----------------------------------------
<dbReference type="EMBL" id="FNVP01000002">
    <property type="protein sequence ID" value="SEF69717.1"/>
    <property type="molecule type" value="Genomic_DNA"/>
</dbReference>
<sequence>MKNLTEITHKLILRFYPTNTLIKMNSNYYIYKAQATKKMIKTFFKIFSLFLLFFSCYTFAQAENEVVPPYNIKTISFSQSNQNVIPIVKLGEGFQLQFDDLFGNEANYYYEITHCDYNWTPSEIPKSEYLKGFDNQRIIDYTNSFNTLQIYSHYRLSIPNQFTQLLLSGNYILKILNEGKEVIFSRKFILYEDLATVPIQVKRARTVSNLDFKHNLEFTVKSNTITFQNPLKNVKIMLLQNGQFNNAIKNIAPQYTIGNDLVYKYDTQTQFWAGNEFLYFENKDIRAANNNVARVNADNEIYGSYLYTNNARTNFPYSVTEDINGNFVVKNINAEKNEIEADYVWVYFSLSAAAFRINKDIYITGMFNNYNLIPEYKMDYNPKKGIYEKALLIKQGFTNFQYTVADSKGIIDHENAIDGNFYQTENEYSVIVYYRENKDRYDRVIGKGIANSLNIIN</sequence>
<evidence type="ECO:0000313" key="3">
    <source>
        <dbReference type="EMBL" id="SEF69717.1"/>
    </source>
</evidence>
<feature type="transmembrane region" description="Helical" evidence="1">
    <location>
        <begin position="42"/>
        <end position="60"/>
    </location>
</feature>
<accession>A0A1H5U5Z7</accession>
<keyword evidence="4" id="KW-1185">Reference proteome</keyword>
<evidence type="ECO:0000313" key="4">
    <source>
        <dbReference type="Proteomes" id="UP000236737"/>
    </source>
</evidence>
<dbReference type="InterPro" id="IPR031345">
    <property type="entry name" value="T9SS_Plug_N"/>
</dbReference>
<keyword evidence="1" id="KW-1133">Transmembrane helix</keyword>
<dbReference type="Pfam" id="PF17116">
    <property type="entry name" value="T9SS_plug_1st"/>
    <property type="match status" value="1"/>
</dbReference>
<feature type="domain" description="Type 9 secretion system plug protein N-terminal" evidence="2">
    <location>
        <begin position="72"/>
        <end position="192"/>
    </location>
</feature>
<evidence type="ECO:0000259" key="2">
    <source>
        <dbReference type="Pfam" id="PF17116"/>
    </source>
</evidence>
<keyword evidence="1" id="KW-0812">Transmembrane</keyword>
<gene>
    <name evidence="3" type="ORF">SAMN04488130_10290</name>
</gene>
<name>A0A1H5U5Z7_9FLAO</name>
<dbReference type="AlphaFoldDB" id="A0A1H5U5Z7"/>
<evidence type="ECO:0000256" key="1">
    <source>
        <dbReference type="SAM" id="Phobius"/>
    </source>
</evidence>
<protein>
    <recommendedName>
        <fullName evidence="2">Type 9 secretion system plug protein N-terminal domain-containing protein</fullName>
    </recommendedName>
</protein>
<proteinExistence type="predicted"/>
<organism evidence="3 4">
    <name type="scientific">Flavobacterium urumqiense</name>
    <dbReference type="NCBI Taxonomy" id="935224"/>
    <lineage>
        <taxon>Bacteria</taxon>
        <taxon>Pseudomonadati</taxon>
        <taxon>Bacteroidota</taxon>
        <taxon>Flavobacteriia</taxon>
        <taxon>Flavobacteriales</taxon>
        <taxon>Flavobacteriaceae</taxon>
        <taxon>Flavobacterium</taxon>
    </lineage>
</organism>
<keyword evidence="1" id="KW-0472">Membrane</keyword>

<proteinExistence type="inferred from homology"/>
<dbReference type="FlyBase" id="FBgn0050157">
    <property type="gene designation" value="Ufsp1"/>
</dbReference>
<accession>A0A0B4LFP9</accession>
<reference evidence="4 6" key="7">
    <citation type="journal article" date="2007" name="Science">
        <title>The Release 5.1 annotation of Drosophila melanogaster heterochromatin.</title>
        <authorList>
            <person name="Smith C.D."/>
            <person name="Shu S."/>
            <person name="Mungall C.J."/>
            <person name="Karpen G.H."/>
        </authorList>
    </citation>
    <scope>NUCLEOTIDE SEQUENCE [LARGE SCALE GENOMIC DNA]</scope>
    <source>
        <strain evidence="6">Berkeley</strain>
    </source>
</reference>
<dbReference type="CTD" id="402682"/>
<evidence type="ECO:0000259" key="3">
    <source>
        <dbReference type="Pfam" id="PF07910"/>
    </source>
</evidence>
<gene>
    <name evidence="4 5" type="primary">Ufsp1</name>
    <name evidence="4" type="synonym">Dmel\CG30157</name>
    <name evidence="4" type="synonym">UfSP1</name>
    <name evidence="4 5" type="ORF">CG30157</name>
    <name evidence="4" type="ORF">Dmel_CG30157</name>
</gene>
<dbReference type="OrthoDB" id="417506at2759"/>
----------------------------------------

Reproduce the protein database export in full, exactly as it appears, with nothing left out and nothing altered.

<dbReference type="EMBL" id="FNVP01000002">
    <property type="protein sequence ID" value="SEF69717.1"/>
    <property type="molecule type" value="Genomic_DNA"/>
</dbReference>
<sequence>MKNLTEITHKLILRFYPTNTLIKMNSNYYIYKAQATKKMIKTFFKIFSLFLLFFSCYTFAQAENEVVPPYNIKTISFSQSNQNVIPIVKLGEGFQLQFDDLFGNEANYYYEITHCDYNWTPSEIPKSEYLKGFDNQRIIDYTNSFNTLQIYSHYRLSIPNQFTQLLLSGNYILKILNEGKEVIFSRKFILYEDLATVPIQVKRARTVSNLDFKHNLEFTVKSNTITFQNPLKNVKIMLLQNGQFNNAIKNIAPQYTIGNDLVYKYDTQTQFWAGNEFLYFENKDIRAANNNVARVNADNEIYGSYLYTNNARTNFPYSVTEDINGNFVVKNINAEKNEIEADYVWVYFSLSAAAFRINKDIYITGMFNNYNLIPEYKMDYNPKKGIYEKALLIKQGFTNFQYTVADSKGIIDHENAIDGNFYQTENEYSVIVYYRENKDRYDRVIGKGIANSLNIIN</sequence>
<evidence type="ECO:0000313" key="3">
    <source>
        <dbReference type="EMBL" id="SEF69717.1"/>
    </source>
</evidence>
<feature type="transmembrane region" description="Helical" evidence="1">
    <location>
        <begin position="42"/>
        <end position="60"/>
    </location>
</feature>
<accession>A0A1H5U5Z7</accession>
<keyword evidence="4" id="KW-1185">Reference proteome</keyword>
<evidence type="ECO:0000313" key="4">
    <source>
        <dbReference type="Proteomes" id="UP000236737"/>
    </source>
</evidence>
<dbReference type="InterPro" id="IPR031345">
    <property type="entry name" value="T9SS_Plug_N"/>
</dbReference>
<keyword evidence="1" id="KW-1133">Transmembrane helix</keyword>
<dbReference type="Pfam" id="PF17116">
    <property type="entry name" value="T9SS_plug_1st"/>
    <property type="match status" value="1"/>
</dbReference>
<feature type="domain" description="Type 9 secretion system plug protein N-terminal" evidence="2">
    <location>
        <begin position="72"/>
        <end position="192"/>
    </location>
</feature>
<evidence type="ECO:0000259" key="2">
    <source>
        <dbReference type="Pfam" id="PF17116"/>
    </source>
</evidence>
<keyword evidence="1" id="KW-0812">Transmembrane</keyword>
<gene>
    <name evidence="3" type="ORF">SAMN04488130_10290</name>
</gene>
<name>A0A1H5U5Z7_9FLAO</name>
<dbReference type="AlphaFoldDB" id="A0A1H5U5Z7"/>
<evidence type="ECO:0000256" key="1">
    <source>
        <dbReference type="SAM" id="Phobius"/>
    </source>
</evidence>
<protein>
    <recommendedName>
        <fullName evidence="2">Type 9 secretion system plug protein N-terminal domain-containing protein</fullName>
    </recommendedName>
</protein>
<proteinExistence type="predicted"/>
<organism evidence="3 4">
    <name type="scientific">Flavobacterium urumqiense</name>
    <dbReference type="NCBI Taxonomy" id="935224"/>
    <lineage>
        <taxon>Bacteria</taxon>
        <taxon>Pseudomonadati</taxon>
        <taxon>Bacteroidota</taxon>
        <taxon>Flavobacteriia</taxon>
        <taxon>Flavobacteriales</taxon>
        <taxon>Flavobacteriaceae</taxon>
        <taxon>Flavobacterium</taxon>
    </lineage>
</organism>
<keyword evidence="1" id="KW-0472">Membrane</keyword>

<proteinExistence type="inferred from homology"/>
<dbReference type="FlyBase" id="FBgn0050157">
    <property type="gene designation" value="Ufsp1"/>
</dbReference>
<accession>A0A0B4LFP9</accession>
<reference evidence="4 6" key="7">
    <citation type="journal article" date="2007" name="Science">
        <title>The Release 5.1 annotation of Drosophila melanogaster heterochromatin.</title>
        <authorList>
            <person name="Smith C.D."/>
            <person name="Shu S."/>
            <person name="Mungall C.J."/>
            <person name="Karpen G.H."/>
        </authorList>
    </citation>
    <scope>NUCLEOTIDE SEQUENCE [LARGE SCALE GENOMIC DNA]</scope>
    <source>
        <strain evidence="6">Berkeley</strain>
    </source>
</reference>
<dbReference type="CTD" id="402682"/>
<evidence type="ECO:0000259" key="3">
    <source>
        <dbReference type="Pfam" id="PF07910"/>
    </source>
</evidence>
<gene>
    <name evidence="4 5" type="primary">Ufsp1</name>
    <name evidence="4" type="synonym">Dmel\CG30157</name>
    <name evidence="4" type="synonym">UfSP1</name>
    <name evidence="4 5" type="ORF">CG30157</name>
    <name evidence="4" type="ORF">Dmel_CG30157</name>
</gene>
<dbReference type="OrthoDB" id="417506at2759"/>